Thanked by 1StimsonInRehab
  • Kathy
    Posts: 5,264
    I'm not opposed to the word "gig," but I agree with Jackson that using the individual names works well.
  • Carol
    Posts: 625
    I personally wouldn't call singing in a church setting a "gig," whether for pay or as a volunteer. It trivializes the purpose of the music. Also, if you have a group of musicians, the level of reverence among them will inevitably vary and the less serious in your group may interpret your use of "gig" in a way you do not wish. Singing sacred music is not a job, it is a calling and a privilege. You may be paid for playing, but that is more a honorarium.

    Other venues may have gigs, but church is not really a venue.
  • We call our events the "quickening". A bunch of us show up instinctually to sing for a mass, and by the time all's said (sung?) and done, someone has their head chopped off.
    Thanked by 2CharlesW tsoapm
  • CharlesW
    Posts: 10,659
    We call our events the "quickening". A bunch of us show up instinctually to sing for a mass, and by the time all's said (sung?) and done, someone has their head chopped off.


    We'll have no such levity in the meeting house. Is outrage! This calls for time in the stocks.

    If I wasn't able to laugh at the craziness in church every week, I probably couldn't stand to work there. Lord, your people are by and large, nuts. You have to have a divine sense of humor.

  • melofluentmelofluent
    Posts: 4,160
    Etymologically speaking, I regard "gig" as corollary to playing a "casual," an older jazz idiomatic term. That said, there's nothing casual about serving Christ's Church. When a "child" I spoke as a child, when a man......
  • ...someone has their head chopped off.

    (Perhaps Stimson is intending to be amusing???)

    I never cease to be amazed at those who utter (or write) such locutions without laughing at themselves - or being giggled at by others. Stimson needn't feel embarrassed. One reads such grammatically oxymoronic constructions even in what purports to be scholarly books and journals. All for to avoid at all costs the recently offensive pronoun, 'his'. (Don't like 'his'? Then use 'her' - or both.)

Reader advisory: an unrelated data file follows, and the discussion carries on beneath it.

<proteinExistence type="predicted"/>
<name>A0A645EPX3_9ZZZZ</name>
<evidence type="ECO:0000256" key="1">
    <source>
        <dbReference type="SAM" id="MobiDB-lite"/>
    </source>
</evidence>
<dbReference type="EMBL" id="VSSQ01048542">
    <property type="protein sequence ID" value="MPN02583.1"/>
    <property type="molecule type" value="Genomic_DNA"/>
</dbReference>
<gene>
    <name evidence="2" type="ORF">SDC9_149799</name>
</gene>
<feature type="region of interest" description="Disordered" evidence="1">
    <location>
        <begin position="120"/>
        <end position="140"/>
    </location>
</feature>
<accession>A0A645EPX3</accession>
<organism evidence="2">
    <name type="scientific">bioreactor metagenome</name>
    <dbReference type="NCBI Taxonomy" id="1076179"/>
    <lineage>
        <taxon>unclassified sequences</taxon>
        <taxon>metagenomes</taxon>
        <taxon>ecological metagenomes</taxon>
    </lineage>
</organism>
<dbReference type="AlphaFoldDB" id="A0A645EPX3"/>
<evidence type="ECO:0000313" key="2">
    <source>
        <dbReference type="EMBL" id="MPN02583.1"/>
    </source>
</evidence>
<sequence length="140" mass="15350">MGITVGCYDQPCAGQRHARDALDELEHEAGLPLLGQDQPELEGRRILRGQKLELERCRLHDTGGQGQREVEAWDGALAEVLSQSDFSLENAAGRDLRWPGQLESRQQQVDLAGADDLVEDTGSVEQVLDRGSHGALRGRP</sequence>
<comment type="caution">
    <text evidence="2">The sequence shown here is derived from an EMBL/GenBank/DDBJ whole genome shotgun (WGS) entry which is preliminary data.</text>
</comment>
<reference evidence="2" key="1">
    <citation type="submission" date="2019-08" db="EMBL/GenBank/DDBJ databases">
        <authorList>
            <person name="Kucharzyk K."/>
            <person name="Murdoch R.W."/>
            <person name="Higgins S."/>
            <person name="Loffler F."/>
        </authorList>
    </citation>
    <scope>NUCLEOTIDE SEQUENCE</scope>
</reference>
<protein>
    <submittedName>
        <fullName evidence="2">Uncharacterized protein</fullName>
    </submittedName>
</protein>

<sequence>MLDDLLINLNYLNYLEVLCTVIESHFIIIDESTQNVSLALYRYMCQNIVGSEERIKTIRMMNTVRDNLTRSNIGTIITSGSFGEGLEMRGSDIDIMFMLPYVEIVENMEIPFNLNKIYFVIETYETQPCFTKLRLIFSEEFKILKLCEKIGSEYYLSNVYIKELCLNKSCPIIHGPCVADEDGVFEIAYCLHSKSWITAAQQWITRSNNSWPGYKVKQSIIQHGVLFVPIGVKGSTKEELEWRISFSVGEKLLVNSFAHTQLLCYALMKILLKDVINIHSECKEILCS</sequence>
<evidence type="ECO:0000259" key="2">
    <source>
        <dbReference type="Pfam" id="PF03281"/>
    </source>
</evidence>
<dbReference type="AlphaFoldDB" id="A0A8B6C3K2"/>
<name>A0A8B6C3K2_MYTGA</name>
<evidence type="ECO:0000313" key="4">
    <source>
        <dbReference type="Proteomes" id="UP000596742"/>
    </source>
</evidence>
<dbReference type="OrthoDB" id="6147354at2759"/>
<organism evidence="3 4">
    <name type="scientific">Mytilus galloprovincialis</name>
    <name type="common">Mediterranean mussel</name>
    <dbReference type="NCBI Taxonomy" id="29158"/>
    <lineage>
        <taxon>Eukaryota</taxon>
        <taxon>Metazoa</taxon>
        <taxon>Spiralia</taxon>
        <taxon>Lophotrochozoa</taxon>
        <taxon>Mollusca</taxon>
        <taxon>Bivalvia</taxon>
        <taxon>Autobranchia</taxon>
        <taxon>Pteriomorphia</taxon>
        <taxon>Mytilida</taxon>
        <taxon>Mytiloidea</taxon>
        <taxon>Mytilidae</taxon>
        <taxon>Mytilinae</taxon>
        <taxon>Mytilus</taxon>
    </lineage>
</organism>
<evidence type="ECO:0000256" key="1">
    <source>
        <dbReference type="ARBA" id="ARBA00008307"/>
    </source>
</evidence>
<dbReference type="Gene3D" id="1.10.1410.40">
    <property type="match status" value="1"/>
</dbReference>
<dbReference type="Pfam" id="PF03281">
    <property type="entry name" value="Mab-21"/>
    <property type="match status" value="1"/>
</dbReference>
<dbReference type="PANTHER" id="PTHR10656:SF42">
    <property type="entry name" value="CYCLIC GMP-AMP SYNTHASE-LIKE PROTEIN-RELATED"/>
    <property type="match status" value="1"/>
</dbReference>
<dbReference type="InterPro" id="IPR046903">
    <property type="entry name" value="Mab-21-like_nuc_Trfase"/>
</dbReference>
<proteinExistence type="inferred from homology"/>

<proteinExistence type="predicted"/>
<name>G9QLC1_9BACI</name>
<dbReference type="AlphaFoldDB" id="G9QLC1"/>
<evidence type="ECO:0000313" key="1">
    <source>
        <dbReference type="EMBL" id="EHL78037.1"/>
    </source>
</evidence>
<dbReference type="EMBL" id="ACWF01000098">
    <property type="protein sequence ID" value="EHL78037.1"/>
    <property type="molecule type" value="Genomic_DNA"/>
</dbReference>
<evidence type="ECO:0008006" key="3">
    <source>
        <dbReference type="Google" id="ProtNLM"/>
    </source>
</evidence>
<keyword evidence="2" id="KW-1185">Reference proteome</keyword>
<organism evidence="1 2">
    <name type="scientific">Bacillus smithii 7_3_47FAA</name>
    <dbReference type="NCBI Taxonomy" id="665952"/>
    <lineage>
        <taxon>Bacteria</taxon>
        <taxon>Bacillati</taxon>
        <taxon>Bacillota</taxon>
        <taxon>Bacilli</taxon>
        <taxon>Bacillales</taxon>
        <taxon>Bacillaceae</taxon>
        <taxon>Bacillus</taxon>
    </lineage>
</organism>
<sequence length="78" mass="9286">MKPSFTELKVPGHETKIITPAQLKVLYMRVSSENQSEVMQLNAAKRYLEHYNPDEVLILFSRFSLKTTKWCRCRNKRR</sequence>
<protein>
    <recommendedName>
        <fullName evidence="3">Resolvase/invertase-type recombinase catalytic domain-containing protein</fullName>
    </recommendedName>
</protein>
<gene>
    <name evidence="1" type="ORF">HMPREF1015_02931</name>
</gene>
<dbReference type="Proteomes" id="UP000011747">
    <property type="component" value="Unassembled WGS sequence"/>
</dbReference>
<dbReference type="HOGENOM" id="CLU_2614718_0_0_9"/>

What is even more amazing is that when the incongruity and senselessness of the construction is pointed out, there will be a predictable coterie of champions of poor English (not to mentions PC police) jump in in defence of their so-called 'plural singular' or 'singular plural', pointing out that it has a very long pedigree - which only proves that we have always had amongst us those who don't think about what they are saying - or actually prefer mangled English. No doubt their contributions in defense of nonsense will appear soon.
  • CharlesW
    Posts: 10,659
    According to the idiot who reigns in Canada, we are supposed to say, "peoplekind," instead of, "mankind." The Church of Sweden has gone nuts and wont even refer to God as "He." The whole world has gone crazy, he, she, and them. If Stimson had said, "his" instead of "their," the politically correct would have been protesting in front of his house.
  • What is even more amazing is that when the incongruity and senselessness of the construction is pointed out, there will be a predictable coterie of champions of poor English (not to mentions PC police) jump in in defence of their so-called 'plural singular' or 'singular plural', pointing out that it has a very long pedigree - which only proves that we have always had amongst us those who don't think about what they are saying - or actually prefer mangled English.


    No, it merely demonstrates that language--even formal language--is fluid. (I used to be a copy editor for a major metropolitan newspaper, so I used to deal with this every day, and I still edit from time to time.) You'll note, for example, that the English language of Colonial times is far different from the language we have now. As linguists will tell you, that's not necessarily good or bad; it's just normal. As long as people understand each other, that's what's most important. (And I say this as someone who doesn't prefer the singular "they.") But standard bearers of style such as the Associated Press have concluded that the singular "they" is common enough and well enough understood that they won't consider it nonstandard.

    There are a lot of grammar "rules" that were largely made up out of thin air -- for example, the idea that you can't end a sentence with a preposition.